Women and Pinterest

(written by lawrence krubner, however indented passages are often quotes). You can contact lawrence at: lawrence@krubner.com

Sonia Saraiya writes about Pinterest:

Buying a magazine was not just about reading what was inside, after all — it was also an opportunity to define yourself by its niche, and to be influenced by the tastemakers who created it. And so if you read Vogue you were a certain kind of woman; if Cosmo, another. But all of these magazines, if they had a visual component, sold something. Not just through their advertisements, but through their features and editorials. Sometimes they sold actual things, like clothes, makeup, books, accessories, and home goods. But the products were often astronomically priced, far out of reach for most people. Though the magazine layouts featured salable goods, mostly they sold a lifestyle. They sold feelings and beliefs, ideals and values. They sold romance, and they sold dreams.

Like many of you, I grew up reading women’s magazines. There was a brief golden period of frequent flier miles when you could trade in miles for magazine subscriptions. Through this I got Vanity Fair, Vogue, Food and Wine, and InStyle delivered to my house at one time or another. I supplemented these with a heavy rotation of grocery-store impulse buys: Jane was my favorite, but I’d settle for Seventeen or Cosmopolitan in a pinch. (I still have all of these magazines shoved into a closet in my parents’ house. It’s a surprisingly comprehensive timeline of the decline of women’s magazines, from 1998 to 2004.)

By the time I was in high school, the way I would read these was almost formulaic. I’d settle down in front of the television, rewatching a Julia Roberts movie, and I would tear an entire magazine apart. I might give it a quick scan first, but the point of having the magazine was to cut it into pieces. I’d rip out interesting articles from time to time, but it was far more important to tear out pictures: fashion shoots, travel destinations, interior design, food porn. Pull-quotes overlaid prettily on charming photos of Europe. Advertisements and original content were equally interesting, if they caught the eye. When the process was over, the magazine was just binding, glue, and discarded images. I’d harvested what was most important into a pile of my own pictures, which often included the cover.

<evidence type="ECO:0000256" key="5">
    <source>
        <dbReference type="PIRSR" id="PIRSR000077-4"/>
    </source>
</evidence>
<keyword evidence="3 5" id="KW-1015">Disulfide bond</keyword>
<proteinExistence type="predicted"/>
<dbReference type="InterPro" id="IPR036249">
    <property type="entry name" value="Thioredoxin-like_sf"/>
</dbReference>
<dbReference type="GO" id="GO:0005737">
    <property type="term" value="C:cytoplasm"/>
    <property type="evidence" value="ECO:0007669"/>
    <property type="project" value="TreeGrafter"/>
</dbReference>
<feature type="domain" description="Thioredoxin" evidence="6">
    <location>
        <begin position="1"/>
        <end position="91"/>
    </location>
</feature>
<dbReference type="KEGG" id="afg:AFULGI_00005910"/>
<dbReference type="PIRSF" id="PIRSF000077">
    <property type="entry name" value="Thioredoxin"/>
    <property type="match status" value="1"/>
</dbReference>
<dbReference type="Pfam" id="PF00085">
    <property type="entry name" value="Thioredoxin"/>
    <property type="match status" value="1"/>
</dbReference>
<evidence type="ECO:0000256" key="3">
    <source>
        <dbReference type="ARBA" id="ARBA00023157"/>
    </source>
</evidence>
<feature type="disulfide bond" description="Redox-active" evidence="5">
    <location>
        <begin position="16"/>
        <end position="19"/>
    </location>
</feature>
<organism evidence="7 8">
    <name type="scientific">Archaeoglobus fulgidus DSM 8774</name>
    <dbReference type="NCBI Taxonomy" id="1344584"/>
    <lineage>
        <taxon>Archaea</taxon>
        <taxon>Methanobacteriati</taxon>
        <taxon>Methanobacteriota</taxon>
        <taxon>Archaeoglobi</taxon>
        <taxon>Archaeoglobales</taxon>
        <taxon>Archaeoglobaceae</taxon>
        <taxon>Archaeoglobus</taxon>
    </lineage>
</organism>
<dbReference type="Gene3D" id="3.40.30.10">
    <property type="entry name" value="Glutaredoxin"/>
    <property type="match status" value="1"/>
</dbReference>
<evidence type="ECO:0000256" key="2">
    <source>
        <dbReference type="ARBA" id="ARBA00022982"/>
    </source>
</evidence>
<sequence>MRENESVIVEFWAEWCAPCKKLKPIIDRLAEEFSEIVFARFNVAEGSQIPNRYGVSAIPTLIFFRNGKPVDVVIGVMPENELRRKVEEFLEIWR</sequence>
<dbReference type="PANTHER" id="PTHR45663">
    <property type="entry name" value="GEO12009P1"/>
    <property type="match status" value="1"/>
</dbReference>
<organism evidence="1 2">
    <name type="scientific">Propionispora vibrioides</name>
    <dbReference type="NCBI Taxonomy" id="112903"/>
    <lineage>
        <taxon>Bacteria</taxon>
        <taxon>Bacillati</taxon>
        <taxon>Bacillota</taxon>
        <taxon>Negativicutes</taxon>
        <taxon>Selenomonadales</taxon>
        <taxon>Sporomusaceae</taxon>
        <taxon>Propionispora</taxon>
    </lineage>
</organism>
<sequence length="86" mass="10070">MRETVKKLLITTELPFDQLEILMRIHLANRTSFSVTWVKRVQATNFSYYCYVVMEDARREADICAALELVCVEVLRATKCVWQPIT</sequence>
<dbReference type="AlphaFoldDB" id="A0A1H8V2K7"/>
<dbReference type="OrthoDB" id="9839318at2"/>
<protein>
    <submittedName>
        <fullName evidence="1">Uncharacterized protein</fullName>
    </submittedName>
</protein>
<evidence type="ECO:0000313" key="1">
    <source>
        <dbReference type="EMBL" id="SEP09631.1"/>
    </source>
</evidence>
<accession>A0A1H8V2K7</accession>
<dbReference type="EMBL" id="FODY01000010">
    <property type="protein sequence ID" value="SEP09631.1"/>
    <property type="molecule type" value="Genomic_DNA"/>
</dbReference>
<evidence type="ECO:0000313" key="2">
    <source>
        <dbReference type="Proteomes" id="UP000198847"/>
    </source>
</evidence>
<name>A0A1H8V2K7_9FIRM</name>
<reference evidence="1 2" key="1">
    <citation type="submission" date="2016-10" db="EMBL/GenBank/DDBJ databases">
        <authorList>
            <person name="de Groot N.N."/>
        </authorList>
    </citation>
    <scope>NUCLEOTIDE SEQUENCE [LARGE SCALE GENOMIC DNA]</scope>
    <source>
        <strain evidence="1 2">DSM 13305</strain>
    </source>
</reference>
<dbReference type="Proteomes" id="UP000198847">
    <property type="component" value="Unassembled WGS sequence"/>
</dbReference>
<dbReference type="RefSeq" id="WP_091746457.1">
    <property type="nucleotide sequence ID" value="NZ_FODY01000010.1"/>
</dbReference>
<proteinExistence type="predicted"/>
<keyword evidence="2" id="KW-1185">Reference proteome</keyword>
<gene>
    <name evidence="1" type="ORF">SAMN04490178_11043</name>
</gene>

Very representative of the type of advertisement I would pull from a magazine. (Fatima Siad for BCBG Max Azria)
In my experience, the girls I knew had different ways of handling their hoard of clips. Some might go into scrapbooks or inside lockers. I knew some people who would modge-podge magazine cutouts onto their class notebooks. My clippings went on my walls. I’d never thought about it this way before, but you could even argue that I had different boards, because different sections of my room were devoted to different topics. There was a whole section of anime, of course. In high school, the wall over my dresser became a Hollywood board, with movie stars and stills from film. The back of my door ended up becoming eye-catching magazine photography. My closet doors were almost entirely interesting advertisements. I had a few smaller collections: people who I thought looked like fictional characters, the Backstreet Boys, the Lord of the Rings (yikes). I even had a whole section from bridal magazines. Neither the clipping nor the organizing itself was well thought-out. In fact, the more I did think it through, the less my clips meant to me. I was looking for something, and I found it in that moment.

What was I looking for? It could have been anything, really. The way a dress draped over a model’s body. Black-and-white photos of starlets in exotic locales. Interesting one-page columns, like “How to dress like Alias’ Sydney Bristow” or “Silver bracelets from around the world.” “57 Things Every Woman Should Know” — written by a man, of course. Candid photographs of Johnny Depp. Stills from my favorite movies. I was looking for photos, layouts, or quotes that would strike a chord within me — that would resonate with some romantic idea of who I wanted to be. Because I was 15 or 16 when I was going through these magazines, when I saw a photo of a model ascending an airstair wearing a voluminous Michael Kors violet gown, I knew that someday my life would look like that. I wasn’t sure how or when, but it was very clear to me that this vision of femininity was what I wanted. It was the same feeling I got watching Friends or listening to Enya (double yikes) or reading Marian Keyes books. A vision of being an older, more capable woman, financially comfortable, drinking cocktails and going on dates and decorating my apartment in Manhattan.

Fast-forward ten years, and the realities of the economy and rents in Manhattan made much of this vision not true. But that was okay. Because magazines were so passé, anyway. This packaged lifestyle they were selling us — whose life was that, really? Could anyone afford any of these clothes? Was anyone so privileged as to be walking up an airstair in a Michael Kors gown at the age of 22? Was it even possible to clamber up those stairs in a ball gown? As I grew up, magazines could no longer sustain those lifestyle fantasy.